Esther Bleuel’s new book Getting Unstuck is an amalgamation of memoir and personal development, the one supporting the other. In twelve chapters, Esther describes her life story, from a father who rejected her, a largely absentee mother, and a hurtful stepfather to a failed marriage, and finally, finding happiness, contentment, and a meaningful career as a therapist.
Each chapter of Getting Unstuck is offered as an example of the difficulties we all face in life. Difficulties that tend to make us get stuck in dysfunctional relationships and unhealthy patterns that keep us from reaching our full potential. Each chapter also offers tools to help us get unstuck so we can, as the book’s subtitle proclaims, experience the “joy of finishing strong.”
Early in the book, Esther tells us that we will accomplish three things when we read and apply the tools offered in Getting Unstuck:
1.You’ll become more self-aware . . . .
2.You’ll develop a relationship with yourself . . . .
3.You’ll begin to create a life that’s meaningful, fulfilling, and joyful . . . .
What goals could be better than those? In each of the twelve chapters that follow, Esther provides a tool to focus on. For example, in Chapter One: A Child Trying to Cope, Esther tells us that the chapter’s life lesson is: “We can’t always believe what people say, but we will always believe what they do.” This chapter provides examples of faulty parenting and how it affected Esther’s life. It also asks the reader to reflect upon the adults the reader knew as a child and what behaviors those adults modelled.
Each chapter is sprinkled with thoughts for reflection. For example, in Chapter One, we are offered, “Perhaps you are thinking of the first time in your life when you felt blamed for something that was not your fault. For me, this time could not have come earlier; the moment of my birth set me on the path to being unwelcomed.”
Each chapter also ends with several reflection questions, as well as additional passages to read in the “Learning Specific Skills to Become Unstuck” section in the back of the book. Chapter One refers the reader to the sections on “Manage expectations,” “Exercise self-control,” and “Trust myself or others.”
The successive chapters follow the same pattern, but a further explanation is worthwhile for the “Learning Specific Skills to Become Unstuck” section. Here an alphabetical list of skills is offered on topics such as Anxiety, Boundaries, Depression, Emotions, Mindfulness, Perspective, Self-Control, and Stress. Each skill offers dos and don’ts relative to the topic. For example, one of my favorites is:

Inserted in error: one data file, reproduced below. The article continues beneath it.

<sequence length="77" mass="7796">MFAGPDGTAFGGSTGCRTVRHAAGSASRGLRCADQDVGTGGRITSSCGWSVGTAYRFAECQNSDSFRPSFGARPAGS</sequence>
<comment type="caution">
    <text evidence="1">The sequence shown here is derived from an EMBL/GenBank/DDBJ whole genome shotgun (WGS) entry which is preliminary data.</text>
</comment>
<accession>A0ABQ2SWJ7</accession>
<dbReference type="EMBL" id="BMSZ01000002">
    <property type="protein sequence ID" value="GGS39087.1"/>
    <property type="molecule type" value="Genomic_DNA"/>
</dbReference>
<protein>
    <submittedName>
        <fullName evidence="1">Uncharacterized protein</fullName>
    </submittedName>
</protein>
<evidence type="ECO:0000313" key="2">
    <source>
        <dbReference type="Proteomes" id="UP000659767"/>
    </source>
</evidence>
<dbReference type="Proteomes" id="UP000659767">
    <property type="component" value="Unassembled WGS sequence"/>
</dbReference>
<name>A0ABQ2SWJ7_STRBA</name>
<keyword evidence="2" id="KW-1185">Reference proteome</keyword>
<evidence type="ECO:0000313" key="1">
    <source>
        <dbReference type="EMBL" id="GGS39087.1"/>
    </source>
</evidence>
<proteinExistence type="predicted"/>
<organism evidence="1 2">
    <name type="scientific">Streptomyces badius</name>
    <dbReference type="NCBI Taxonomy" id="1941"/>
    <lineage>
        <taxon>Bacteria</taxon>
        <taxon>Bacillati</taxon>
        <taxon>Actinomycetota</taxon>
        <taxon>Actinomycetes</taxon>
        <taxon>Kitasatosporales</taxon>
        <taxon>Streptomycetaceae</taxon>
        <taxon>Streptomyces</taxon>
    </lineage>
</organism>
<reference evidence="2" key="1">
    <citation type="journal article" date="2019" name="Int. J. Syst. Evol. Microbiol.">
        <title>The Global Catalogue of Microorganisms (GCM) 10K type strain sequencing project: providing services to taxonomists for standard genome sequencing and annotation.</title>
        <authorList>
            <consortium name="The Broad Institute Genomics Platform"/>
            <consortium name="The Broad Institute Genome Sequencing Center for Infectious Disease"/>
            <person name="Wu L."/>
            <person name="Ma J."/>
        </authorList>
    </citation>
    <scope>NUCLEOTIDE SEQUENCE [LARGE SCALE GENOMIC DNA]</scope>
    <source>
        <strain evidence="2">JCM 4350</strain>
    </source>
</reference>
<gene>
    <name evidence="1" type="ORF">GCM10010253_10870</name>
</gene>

Don’t be a Tumbleweed:
Recognize the need to . . .
be intentional and purposeful about my choices.
have something specific in mind for myself.
Don’t . . .
allow the chance of how the wind blows to determine my life.
just wait to “see how things go” with my life.
Do decide . . .
what I do not want.
to create a life that’s about me that’s meaningful.
Getting Unstuck reveals all the dysfunctional behaviors we struggle to overcome. Esther discusses how nice it would have been if we had come with a manual to teach us life’s essential lessons, but unfortunately, that’s not the case, and as she says, “When we failed early in life to learn essential lessons, we, no doubt, learned unproductive coping skills.”
Those coping skills helped us at the time in specific relationships, but they do not carry over to making productive relationships or a happy life as we get older. We need to learn to master the essential twelve lessons Esther now offers in this book if we want to be productive and well-adjusted human beings.
One point of Esther’s story that really resonated with me was how she struggled with overcoming her victim mentality. Because of the hurts of her early childhood, she developed low self-esteem and also an inability to take a compliment or to celebrate or even recognize when she was successful at something. Esther’s journey to realizing her self-worth is inspiring and will help many readers on the path to finding their own.
I also really appreciated her advice about starting with the end in mind. She provides tips for setting a vision or goal so we know what outcome we want before we start worrying about how to achieve it. Other tips involve learning about the importance of delayed gratification, learning how to believe you are worth more than you think in terms of your hourly rate, and how to deal with conflict.
For me, learning to say “No” to things has always been a struggle. I loved Esther’s advice here: “If you mean yes, say yes. If you mean no, say no. Oh, and one more point: If you say yes, you have to be nice. It’s no fair agreeing to something that you don’t mean, and then being grumpy about it later on!”
How often do we do that? I know I have, only to make myself and others miserable. I’m going to make a point now to only say yes to what I really want to do, and if I do say yes to something I’m not excited about, not to take it out on others.
As is probably obvious by now, Getting Unstuck is packed with tools and information. I think you’ll be surprised by just how many ways there are to be stuck and how many of those ways are part of your life.
This is the opportunity to free yourself from all that is holding you back. I invite you to read Getting Unstuck and apply what you learn. A better freer life is available. I know because I’ve used many of the tools in this book myself.
For more information about Getting Unstuck and Esther Bleuel, visit her website